On April 25, 2017, the Committee on Social Affairs at the Parliamentary Assembly of the Council of Europe (PACE) adopted the draft report on the use of new genetic technologies in human beings. The report will now be considered during the next plenary session to be held in Strasbourg from June 26 – 30, 2017.

In 2015, a motion for recommendation entitled “Genetically Engineered Human Beings” was submitted to the Committee on Social Affairs. Belgian Senator, Petra De Sutter (SOC) was named as the rapporteur on March 15, 2016. She presented a highly controversial recommendation on surrogacy which was rejected in 2016.

On November 30, 2016, the title was changed to « The use of new genetic technologies in human beings”.  Restricted hearings were held during the Assembly Plenary Session on January 24, 2017.

The Commission recommends a five-step plan from the Parliamentary Assembly to be addressed to the Committee’s ministers:

– to urge member States which have not yet ratified the Oviedo Convention, to do so without further delay, or, as a minimum, to put in place a national ban on pregnancies using germline cells or human embryos having undergone intentional genome editing;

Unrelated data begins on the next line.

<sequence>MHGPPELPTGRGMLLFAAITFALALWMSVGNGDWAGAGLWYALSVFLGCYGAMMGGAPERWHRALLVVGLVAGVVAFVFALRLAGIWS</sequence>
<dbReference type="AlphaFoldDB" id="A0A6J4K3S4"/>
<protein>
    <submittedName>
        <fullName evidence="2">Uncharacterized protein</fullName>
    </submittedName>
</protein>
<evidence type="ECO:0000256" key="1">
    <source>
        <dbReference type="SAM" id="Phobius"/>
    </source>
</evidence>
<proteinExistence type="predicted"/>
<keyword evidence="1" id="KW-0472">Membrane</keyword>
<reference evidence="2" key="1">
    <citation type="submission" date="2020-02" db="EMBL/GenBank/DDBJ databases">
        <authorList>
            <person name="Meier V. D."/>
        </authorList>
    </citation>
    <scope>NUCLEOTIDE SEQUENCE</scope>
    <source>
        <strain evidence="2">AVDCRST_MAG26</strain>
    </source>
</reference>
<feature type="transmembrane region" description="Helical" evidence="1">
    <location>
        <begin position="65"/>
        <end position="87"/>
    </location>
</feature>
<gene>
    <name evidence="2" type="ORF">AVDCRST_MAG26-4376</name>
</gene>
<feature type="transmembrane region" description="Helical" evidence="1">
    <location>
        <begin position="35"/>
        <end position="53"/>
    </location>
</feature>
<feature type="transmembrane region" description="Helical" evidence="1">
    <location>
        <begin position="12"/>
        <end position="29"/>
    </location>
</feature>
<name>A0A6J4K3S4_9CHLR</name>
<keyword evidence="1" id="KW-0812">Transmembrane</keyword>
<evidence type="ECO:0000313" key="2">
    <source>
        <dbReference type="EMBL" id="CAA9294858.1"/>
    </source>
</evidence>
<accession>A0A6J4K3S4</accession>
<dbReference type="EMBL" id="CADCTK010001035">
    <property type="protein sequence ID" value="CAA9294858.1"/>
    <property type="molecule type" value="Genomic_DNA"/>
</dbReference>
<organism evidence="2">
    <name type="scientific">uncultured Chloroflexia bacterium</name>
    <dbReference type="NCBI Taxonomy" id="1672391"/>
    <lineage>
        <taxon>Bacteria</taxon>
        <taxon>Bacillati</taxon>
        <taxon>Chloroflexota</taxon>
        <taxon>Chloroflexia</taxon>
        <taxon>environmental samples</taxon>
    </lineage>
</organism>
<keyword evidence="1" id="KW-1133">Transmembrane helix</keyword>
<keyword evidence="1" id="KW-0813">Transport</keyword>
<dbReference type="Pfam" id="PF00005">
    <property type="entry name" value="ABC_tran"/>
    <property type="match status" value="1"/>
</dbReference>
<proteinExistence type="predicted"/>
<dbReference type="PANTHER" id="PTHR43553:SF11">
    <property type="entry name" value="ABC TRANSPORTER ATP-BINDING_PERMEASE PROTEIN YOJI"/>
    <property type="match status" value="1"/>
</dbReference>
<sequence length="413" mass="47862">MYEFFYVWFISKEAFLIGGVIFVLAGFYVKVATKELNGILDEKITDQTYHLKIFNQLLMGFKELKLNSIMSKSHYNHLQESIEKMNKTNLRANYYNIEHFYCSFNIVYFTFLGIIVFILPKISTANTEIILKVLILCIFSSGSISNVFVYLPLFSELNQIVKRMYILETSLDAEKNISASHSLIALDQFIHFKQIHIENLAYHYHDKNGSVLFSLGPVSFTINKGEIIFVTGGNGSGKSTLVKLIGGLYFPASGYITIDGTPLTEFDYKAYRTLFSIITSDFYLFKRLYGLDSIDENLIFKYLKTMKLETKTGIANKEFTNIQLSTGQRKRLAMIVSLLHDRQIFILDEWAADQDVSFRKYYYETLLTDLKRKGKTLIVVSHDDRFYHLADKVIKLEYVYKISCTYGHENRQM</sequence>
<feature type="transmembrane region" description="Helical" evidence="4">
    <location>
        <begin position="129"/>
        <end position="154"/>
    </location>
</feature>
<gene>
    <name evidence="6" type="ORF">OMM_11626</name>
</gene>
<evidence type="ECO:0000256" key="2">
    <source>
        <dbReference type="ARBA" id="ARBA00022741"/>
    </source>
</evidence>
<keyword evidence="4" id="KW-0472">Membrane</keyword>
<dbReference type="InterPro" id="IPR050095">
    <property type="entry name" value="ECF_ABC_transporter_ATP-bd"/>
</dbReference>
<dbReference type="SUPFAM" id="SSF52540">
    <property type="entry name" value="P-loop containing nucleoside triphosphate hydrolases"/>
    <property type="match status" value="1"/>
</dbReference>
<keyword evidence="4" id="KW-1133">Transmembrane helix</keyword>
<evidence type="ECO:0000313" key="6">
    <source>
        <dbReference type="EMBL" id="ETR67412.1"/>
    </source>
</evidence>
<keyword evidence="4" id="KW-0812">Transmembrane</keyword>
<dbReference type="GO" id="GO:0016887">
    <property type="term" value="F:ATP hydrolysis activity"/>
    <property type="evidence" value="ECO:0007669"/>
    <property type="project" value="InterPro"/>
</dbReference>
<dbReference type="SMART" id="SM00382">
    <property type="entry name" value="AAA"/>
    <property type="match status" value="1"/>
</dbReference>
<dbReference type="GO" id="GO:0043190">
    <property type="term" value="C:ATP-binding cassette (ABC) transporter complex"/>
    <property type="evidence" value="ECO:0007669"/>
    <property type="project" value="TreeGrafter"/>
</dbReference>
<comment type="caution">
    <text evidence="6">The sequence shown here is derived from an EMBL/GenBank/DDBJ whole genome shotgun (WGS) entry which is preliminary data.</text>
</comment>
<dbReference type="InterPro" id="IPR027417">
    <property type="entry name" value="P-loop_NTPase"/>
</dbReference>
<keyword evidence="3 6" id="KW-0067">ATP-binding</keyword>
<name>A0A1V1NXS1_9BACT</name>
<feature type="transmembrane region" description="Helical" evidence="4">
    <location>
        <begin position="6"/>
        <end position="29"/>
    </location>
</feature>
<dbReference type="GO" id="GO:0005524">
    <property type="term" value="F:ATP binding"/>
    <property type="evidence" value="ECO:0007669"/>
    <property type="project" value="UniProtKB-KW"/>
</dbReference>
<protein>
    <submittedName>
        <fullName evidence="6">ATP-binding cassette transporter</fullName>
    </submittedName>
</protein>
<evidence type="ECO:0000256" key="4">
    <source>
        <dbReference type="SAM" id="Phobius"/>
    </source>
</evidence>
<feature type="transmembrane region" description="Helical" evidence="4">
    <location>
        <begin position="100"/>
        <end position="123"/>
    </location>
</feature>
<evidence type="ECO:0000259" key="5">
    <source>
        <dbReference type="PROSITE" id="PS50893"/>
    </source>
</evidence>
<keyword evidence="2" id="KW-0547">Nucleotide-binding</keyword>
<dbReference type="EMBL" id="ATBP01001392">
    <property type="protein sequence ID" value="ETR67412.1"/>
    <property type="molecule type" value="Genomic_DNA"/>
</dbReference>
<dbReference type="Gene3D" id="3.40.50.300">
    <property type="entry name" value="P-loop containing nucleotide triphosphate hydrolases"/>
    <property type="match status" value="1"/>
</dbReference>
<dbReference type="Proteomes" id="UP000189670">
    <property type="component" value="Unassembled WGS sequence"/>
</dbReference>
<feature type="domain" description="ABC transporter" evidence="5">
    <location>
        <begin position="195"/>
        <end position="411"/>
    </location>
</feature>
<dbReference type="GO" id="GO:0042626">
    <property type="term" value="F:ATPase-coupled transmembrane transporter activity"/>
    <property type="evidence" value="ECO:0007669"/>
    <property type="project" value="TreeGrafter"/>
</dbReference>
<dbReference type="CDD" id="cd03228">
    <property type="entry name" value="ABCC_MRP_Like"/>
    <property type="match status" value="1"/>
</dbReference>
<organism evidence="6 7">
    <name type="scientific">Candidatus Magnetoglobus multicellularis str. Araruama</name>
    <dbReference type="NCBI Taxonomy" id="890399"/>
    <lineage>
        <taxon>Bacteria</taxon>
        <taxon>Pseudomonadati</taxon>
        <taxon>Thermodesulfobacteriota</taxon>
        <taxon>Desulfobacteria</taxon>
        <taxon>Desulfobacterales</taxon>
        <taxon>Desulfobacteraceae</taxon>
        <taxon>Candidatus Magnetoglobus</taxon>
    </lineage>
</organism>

– to encourage a public debate providing accurate information;

– to instruct the Council of Europe Bioethics Committee (DH-BIO) to assess the ethical and legal challenges, in the light of the principles laid down in the Oviedo Convention and the precautionary principle;

– to establish a common regulatory and legal framework;

– to recommend Member States to elaborate clear national positions on the use of new genetic technologies, based on the 4 previous steps, setting clear limits and promoting good practices.

Alliance VITA urges to focus on the genuine issue which is an ethical one, and not only on the technical risks related to genetic engineering of germinal cell lines.  Even if the techniques demonstrate improved performance and specificity in the future with a better risk/benefit ratio, the ethical issues will still have to be considered in priority.

The recent births of genetically engineered babies by using the controversial “3-parent IVF” technique is a matter of serious concern. Thus a ban on pregnancy with germline cells or human embryos having undergone intentional genome editing is necessary. Nevertheless some grey areas need to be clarified in June when the Parliamentary Assembly considers this report.  Alliance VITA has published an analytical paper to explain the challenges related to human rights and to modifying the human genome.

Alliance VITA will keep a watchful eye on possible interpretations of the Oviedo Convention on Human Rights and Biomedicine as to any attempts at amending this convention, which might result from these discussions.